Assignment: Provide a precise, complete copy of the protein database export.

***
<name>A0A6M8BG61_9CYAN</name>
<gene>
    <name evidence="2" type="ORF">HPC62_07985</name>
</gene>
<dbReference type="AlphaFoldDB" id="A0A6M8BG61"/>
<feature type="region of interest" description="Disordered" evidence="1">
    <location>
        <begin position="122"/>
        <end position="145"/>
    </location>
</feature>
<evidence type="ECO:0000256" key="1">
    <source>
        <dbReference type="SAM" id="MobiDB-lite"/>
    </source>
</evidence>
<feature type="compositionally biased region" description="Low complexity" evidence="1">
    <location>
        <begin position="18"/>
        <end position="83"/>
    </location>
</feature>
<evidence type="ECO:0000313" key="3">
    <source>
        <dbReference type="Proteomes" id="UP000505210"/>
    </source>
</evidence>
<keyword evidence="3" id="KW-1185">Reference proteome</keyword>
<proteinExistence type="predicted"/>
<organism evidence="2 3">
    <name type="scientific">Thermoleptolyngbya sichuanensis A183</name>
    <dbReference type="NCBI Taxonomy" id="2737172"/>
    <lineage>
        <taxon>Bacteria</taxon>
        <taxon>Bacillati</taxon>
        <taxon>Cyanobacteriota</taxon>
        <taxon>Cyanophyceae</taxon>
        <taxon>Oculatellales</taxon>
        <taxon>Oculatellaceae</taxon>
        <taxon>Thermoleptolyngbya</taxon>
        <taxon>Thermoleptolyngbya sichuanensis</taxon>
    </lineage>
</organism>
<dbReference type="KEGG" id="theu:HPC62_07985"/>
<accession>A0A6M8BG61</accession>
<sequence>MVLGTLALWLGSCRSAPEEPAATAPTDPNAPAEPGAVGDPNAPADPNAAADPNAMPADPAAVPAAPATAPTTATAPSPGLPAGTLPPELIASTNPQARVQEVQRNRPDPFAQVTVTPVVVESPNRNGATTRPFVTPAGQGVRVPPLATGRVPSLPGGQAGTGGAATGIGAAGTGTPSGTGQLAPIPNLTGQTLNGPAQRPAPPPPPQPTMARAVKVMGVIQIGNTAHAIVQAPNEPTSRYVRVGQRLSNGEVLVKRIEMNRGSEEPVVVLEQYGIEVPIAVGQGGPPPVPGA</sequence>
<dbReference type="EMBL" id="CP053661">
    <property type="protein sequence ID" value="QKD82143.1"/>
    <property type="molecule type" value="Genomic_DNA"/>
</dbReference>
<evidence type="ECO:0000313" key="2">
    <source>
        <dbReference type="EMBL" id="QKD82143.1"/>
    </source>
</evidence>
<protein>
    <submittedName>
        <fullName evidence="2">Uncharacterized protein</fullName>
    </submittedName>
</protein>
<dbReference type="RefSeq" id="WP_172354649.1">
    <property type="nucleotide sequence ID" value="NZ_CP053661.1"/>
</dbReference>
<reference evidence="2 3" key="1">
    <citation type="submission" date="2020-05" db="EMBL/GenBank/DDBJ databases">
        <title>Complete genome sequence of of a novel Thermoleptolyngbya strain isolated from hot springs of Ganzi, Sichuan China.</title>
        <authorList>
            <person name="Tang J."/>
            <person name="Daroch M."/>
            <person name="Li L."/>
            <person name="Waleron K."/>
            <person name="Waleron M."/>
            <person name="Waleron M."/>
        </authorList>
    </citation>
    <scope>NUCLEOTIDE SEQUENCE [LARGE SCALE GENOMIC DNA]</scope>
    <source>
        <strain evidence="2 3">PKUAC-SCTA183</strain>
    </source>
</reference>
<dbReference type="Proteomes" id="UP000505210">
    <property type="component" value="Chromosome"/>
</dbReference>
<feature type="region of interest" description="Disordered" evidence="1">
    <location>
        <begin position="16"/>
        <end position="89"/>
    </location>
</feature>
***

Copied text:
<name>A0A6M8BG61_9CYAN</name>
<gene>
    <name evidence="2" type="ORF">HPC62_07985</name>
</gene>
<dbReference type="AlphaFoldDB" id="A0A6M8BG61"/>
<feature type="region of interest" description="Disordered" evidence="1">
    <location>
        <begin position="122"/>
        <end position="145"/>
    </location>
</feature>
<evidence type="ECO:0000256" key="1">
    <source>
        <dbReference type="SAM" id="MobiDB-lite"/>
    </source>
</evidence>
<feature type="compositionally biased region" description="Low complexity" evidence="1">
    <location>
        <begin position="18"/>
        <end position="83"/>
    </location>
</feature>
<evidence type="ECO:0000313" key="3">
    <source>
        <dbReference type="Proteomes" id="UP000505210"/>
    </source>
</evidence>
<keyword evidence="3" id="KW-1185">Reference proteome</keyword>
<proteinExistence type="predicted"/>
<organism evidence="2 3">
    <name type="scientific">Thermoleptolyngbya sichuanensis A183</name>
    <dbReference type="NCBI Taxonomy" id="2737172"/>
    <lineage>
        <taxon>Bacteria</taxon>
        <taxon>Bacillati</taxon>
        <taxon>Cyanobacteriota</taxon>
        <taxon>Cyanophyceae</taxon>
        <taxon>Oculatellales</taxon>
        <taxon>Oculatellaceae</taxon>
        <taxon>Thermoleptolyngbya</taxon>
        <taxon>Thermoleptolyngbya sichuanensis</taxon>
    </lineage>
</organism>
<dbReference type="KEGG" id="theu:HPC62_07985"/>
<accession>A0A6M8BG61</accession>
<sequence>MVLGTLALWLGSCRSAPEEPAATAPTDPNAPAEPGAVGDPNAPADPNAAADPNAMPADPAAVPAAPATAPTTATAPSPGLPAGTLPPELIASTNPQARVQEVQRNRPDPFAQVTVTPVVVESPNRNGATTRPFVTPAGQGVRVPPLATGRVPSLPGGQAGTGGAATGIGAAGTGTPSGTGQLAPIPNLTGQTLNGPAQRPAPPPPPQPTMARAVKVMGVIQIGNTAHAIVQAPNEPTSRYVRVGQRLSNGEVLVKRIEMNRGSEEPVVVLEQYGIEVPIAVGQGGPPPVPGA</sequence>
<dbReference type="EMBL" id="CP053661">
    <property type="protein sequence ID" value="QKD82143.1"/>
    <property type="molecule type" value="Genomic_DNA"/>
</dbReference>
<evidence type="ECO:0000313" key="2">
    <source>
        <dbReference type="EMBL" id="QKD82143.1"/>
    </source>
</evidence>
<protein>
    <submittedName>
        <fullName evidence="2">Uncharacterized protein</fullName>
    </submittedName>
</protein>
<dbReference type="RefSeq" id="WP_172354649.1">
    <property type="nucleotide sequence ID" value="NZ_CP053661.1"/>
</dbReference>
<reference evidence="2 3" key="1">
    <citation type="submission" date="2020-05" db="EMBL/GenBank/DDBJ databases">
        <title>Complete genome sequence of of a novel Thermoleptolyngbya strain isolated from hot springs of Ganzi, Sichuan China.</title>
        <authorList>
            <person name="Tang J."/>
            <person name="Daroch M."/>
            <person name="Li L."/>
            <person name="Waleron K."/>
            <person name="Waleron M."/>
            <person name="Waleron M."/>
        </authorList>
    </citation>
    <scope>NUCLEOTIDE SEQUENCE [LARGE SCALE GENOMIC DNA]</scope>
    <source>
        <strain evidence="2 3">PKUAC-SCTA183</strain>
    </source>
</reference>
<dbReference type="Proteomes" id="UP000505210">
    <property type="component" value="Chromosome"/>
</dbReference>
<feature type="region of interest" description="Disordered" evidence="1">
    <location>
        <begin position="16"/>
        <end position="89"/>
    </location>
</feature>